The Use of Facebook as a Marketing Tool by Private Educational Institutions in Singapore

The Use of Facebook as a Marketing Tool by Private Educational Institutions in Singapore

H. K. Leng (Nanyang Technological University, Singapore)
Copyright: © 2012 |Pages: 12
DOI: 10.4018/ijtem.2012010102
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Abstract

With social network sites growing in popularity, many organisations have started to use this platform to market themselves. However, marketing on social network sites is different from traditional marketing. Its value lies in engaging members of the social network and generating shared cultural meaning of the advertised brand rather than promoting awareness of the brand to a large number of people. This is not apparent to marketers and as such, many organizations are not leveraging on this media tool effectively. This paper examines the use of Facebook as a marketing tool by private educational institutions offering degree programmes in Singapore and investigates the extent that these educational institutions are leveraging on this new marketing communications tool. The findings suggest that marketing on social network sites remains in its infancy. Educational institutions in Singapore have started to use social network sites as a marketing communications tool. However, as the majority of visitors were using social network sites as an extension to existing mediums for seeking information, there is clearly the potential for the educational institutions to move to the next level in leveraging on social network sites to engage its members and generating a shared cultural meaning of their brands.
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Introduction

Higher educational institutions have traditionally focused their attention on building a robust academic programme to draw students. However, due to growing competition, educational institutions have come to realise that they need to market themselves more aggressively to recruit and retain students (Newman, 2002).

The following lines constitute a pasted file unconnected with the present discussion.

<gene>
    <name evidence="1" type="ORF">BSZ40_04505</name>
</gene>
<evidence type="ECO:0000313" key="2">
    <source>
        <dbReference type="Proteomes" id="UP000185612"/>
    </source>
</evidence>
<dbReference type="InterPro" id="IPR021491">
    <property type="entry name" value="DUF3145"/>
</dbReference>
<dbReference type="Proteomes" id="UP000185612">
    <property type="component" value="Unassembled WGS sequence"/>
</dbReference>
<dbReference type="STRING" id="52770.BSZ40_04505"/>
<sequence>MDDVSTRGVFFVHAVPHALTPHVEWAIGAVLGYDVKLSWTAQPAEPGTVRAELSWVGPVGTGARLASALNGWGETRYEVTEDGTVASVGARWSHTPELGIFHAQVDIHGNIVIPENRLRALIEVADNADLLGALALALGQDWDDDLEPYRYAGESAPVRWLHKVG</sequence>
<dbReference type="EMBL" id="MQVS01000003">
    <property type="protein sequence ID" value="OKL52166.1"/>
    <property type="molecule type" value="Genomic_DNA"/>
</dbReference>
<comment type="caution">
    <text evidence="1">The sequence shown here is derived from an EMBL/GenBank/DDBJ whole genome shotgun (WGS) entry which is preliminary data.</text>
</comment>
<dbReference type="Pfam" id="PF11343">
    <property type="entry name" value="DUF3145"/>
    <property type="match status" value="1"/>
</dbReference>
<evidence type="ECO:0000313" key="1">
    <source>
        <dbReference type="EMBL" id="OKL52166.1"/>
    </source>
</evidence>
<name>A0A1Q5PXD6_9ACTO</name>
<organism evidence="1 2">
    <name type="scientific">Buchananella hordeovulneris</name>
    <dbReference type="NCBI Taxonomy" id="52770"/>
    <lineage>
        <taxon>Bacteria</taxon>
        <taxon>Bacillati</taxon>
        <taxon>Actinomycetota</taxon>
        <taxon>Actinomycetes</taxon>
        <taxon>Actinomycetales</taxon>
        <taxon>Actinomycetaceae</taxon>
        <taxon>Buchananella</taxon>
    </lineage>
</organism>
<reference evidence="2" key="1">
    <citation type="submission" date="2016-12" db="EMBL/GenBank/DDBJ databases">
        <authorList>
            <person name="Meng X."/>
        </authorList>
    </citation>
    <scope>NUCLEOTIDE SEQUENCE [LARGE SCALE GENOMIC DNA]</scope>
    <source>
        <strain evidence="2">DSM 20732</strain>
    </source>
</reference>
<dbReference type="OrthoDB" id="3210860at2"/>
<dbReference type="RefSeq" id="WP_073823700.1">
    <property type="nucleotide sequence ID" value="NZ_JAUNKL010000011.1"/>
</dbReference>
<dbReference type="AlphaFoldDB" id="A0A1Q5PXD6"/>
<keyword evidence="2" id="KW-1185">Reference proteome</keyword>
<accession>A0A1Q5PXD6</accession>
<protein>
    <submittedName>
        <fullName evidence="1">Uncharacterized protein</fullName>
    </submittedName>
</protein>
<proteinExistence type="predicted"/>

Educational institutions have relied on various marketing communication tools to reach out to potential students. These include traditional marketing communication tools like advertisements in the mass media, direct marketing to school leavers, open house day and campus tours. When new technologies and marketing platforms emerge, educational institutions have also been quick to adopt them as part of their marketing communications (Kittle & Ciba, 2001).

In recent years, social network sites have grown exponentially in popularity, especially among young adults. Many organisations, including educational institutions, have seen the growth of social network sites as an opportunity to market themselves on this new platform. Marketing on social network sites is distinctively different from traditional marketing as social network sites are organised around people and their relationships. They allow for members to exchange information with each other and contribute to the collective making of meaning. The real value of marketing on social network sites thus lies in the ability to engage members and generating a shared cultural meaning of the advertised brand. However, many organisations do not realise that social network sites are different and continue to use traditional marketing tactics on social network sites.

The purpose of this study is to investigate the extent that private educational institutions in Singapore are using social network sites as a new marketing communications tool and the extent that they are leveraging on this medium to engage with students. The findings from this study will lead to a better understanding of the use of social network sites as a marketing tool among private educational institutions in Singapore.

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